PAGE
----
June 2016 - Volume 36, Number 6


With the federal red snapper season lasting a mere nine days, you have to know how to maximize your time. This captain tells you how — and gives you tips for landing mangroves, as well.

The cluster of bananas sat forlornly on top of the dock piling.

Fifteen minutes earlier, the five deep-sea charter fishermen were handing their personal items to the two deck hands — Billy Joe Palmisano and Joseph Cantrelle — for stowing.

Palmisano’s eyes popped wide open when he spied the telltale yellow of bananas through a plastic shopping bag.

June means it’s time to head to Grand Isle for all the trout and redfish action you can handle. Find out how this veteran guide stays on fish all summer long.

The wait is over and the action is full throttle right now in Grand Isle. Forget the trout scarcity of last year and get going now to satiate that pent-up craving for bent rods and screaming drags.

I invited myself aboard Capt. Keith ‘Herk’ Bergeron’s 24-foot Blue Wave to get in on the action he’d been telling me about.

If the west winds blow the water out of your favorite fishing hole, just wait for darkness to settle on the swamps near Manchac and paddle out for some hectic frogging. Here’s how to make the most of the opportunity.

“Wind from the WEST!” Artie yelled, waving his arms crazily and looking around. “Fish bite BEST! Who on earth came up with DAT?”

He pointed at the flapping Saints flag on the porch of Doc’s camp as he yelled.

“Whoever it was sure didn’t live in Southeast Louisiana!” Eddie answered, pointing at the exposed mud stretching about 2 feet from the edge of the spartina grass to the muddy canal right below us. “Gonna be a skimpy Father’s Day fish fry!”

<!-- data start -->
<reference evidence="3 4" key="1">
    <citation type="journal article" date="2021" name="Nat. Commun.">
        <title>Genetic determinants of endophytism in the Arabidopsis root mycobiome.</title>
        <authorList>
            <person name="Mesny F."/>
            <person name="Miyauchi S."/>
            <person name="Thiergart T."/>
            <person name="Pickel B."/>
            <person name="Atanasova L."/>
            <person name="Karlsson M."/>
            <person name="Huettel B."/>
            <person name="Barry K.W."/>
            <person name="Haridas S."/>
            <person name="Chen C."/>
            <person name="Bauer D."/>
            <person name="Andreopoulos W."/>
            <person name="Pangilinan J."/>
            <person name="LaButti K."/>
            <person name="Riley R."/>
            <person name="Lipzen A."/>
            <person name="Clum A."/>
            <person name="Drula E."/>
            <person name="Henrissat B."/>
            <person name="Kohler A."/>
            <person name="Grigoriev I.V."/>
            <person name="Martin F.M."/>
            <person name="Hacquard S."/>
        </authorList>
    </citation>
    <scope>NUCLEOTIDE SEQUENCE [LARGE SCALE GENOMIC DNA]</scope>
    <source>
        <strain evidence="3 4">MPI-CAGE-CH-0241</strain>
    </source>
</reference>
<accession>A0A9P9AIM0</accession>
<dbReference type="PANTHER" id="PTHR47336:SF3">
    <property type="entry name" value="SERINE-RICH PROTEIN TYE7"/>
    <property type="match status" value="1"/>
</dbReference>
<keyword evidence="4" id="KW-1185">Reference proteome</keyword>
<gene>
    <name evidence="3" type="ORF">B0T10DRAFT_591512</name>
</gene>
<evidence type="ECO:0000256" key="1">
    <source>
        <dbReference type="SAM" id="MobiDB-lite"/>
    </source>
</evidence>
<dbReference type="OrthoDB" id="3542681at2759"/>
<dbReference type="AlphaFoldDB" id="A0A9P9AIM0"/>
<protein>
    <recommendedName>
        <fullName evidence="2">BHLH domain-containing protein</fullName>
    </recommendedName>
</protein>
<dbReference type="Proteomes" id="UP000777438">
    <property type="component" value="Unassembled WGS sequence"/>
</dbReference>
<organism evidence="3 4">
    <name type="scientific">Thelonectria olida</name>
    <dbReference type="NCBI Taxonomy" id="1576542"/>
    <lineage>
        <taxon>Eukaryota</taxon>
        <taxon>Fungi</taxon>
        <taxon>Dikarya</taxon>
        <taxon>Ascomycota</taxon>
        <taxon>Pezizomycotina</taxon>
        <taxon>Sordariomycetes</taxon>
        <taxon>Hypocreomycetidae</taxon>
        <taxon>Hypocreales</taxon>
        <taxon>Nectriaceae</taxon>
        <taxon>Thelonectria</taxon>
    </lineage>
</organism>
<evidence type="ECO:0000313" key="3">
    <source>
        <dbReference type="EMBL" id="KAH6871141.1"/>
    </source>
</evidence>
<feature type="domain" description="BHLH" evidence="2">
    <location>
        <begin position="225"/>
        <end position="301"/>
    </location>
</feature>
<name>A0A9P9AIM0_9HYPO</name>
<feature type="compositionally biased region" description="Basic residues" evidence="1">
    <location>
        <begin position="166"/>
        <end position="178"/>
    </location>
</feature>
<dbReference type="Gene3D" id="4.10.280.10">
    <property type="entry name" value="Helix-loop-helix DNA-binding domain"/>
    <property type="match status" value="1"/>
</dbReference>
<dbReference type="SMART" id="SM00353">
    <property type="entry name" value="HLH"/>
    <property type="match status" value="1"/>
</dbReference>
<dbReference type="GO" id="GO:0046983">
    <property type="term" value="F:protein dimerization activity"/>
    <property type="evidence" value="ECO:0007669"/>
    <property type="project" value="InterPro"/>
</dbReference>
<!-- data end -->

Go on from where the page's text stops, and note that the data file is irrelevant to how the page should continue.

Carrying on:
Forget hard-fighting reds. There’s only one fish this team of Venice anglers crave only one species — big, burly speckled trout. Here’s how they go target the bruisers, with hopes of winning the STAR.

He’s got it. He’s got it bad!

Tony Bruce has spotted fever — a burning desire to put big spotted seatrout in the boat.

The sine qua non of his fishing existence is to win the 100-day long Coastal Conservation Association STAR.

Falling water levels in the Atchafalaya Basin signal to anglers in the know that bass are ganged up and ready to feed — if you know where to look. Learn the keys to success from these Basin specialists.

“The drop is what everybody waits for,” the big dude said. “The fish have been swimming around in trees for months, and the falling water pulls them out into the canals and bayous.”

The big dude was Gene Hoover, a dedicated bass tournament competitor. With him was Kevin “Chef KD” Diez, a friend of 30 years who had introduced us.

We were in the Atchafalaya Basin, arguably the greatest and at the same time the most-frustrating (and massive) fishing hole in Louisiana.

As summer deepens, big specks retreat to the open waters outside the Hopedale marsh. So gas up the boat, pass up the school trout and get ready to haul in yellowmouths.

You’re on your lunch break from work sitting in the A/C, but in the back of your mind you know it would be more enjoyable out in the heat catching speckled trout, like all of the guides are doing.

The once-glamorous Carolina rig has fallen on hard times, but anglers in the know understand that bass still can’t seem to keep from eating when a C-rig is dragged past them. Here are some tips to using the old-school setup to put more fish in the boat.

If any publicity is good publicity the Carolina rig is falling way behind. What used to be a mainstay in many tackle boxes seems to have been relegated to also-ran status.

I blame professional fishing tournaments.

Well, maybe not so much the tournaments themselves as the timing of those tournaments.

If you’re looking for this die-hard North Louisiana angler, it’s a safe bet he’s on the water chasing crappie. Here’s a look at how he learned to catch more perch.

Picture this, if you will: About 50 crappie fishermen of all sizes and shapes are all gathered in the same area of the lake in different boats, wearing different-colored clothes and using different baits, all fishing with jig poles.

Don't give up on Toldeo Bend just because the spawn is over. You just have to know the best tactics. And the big trout are lurking around structures out of Venice, and these guys proved the best tactics.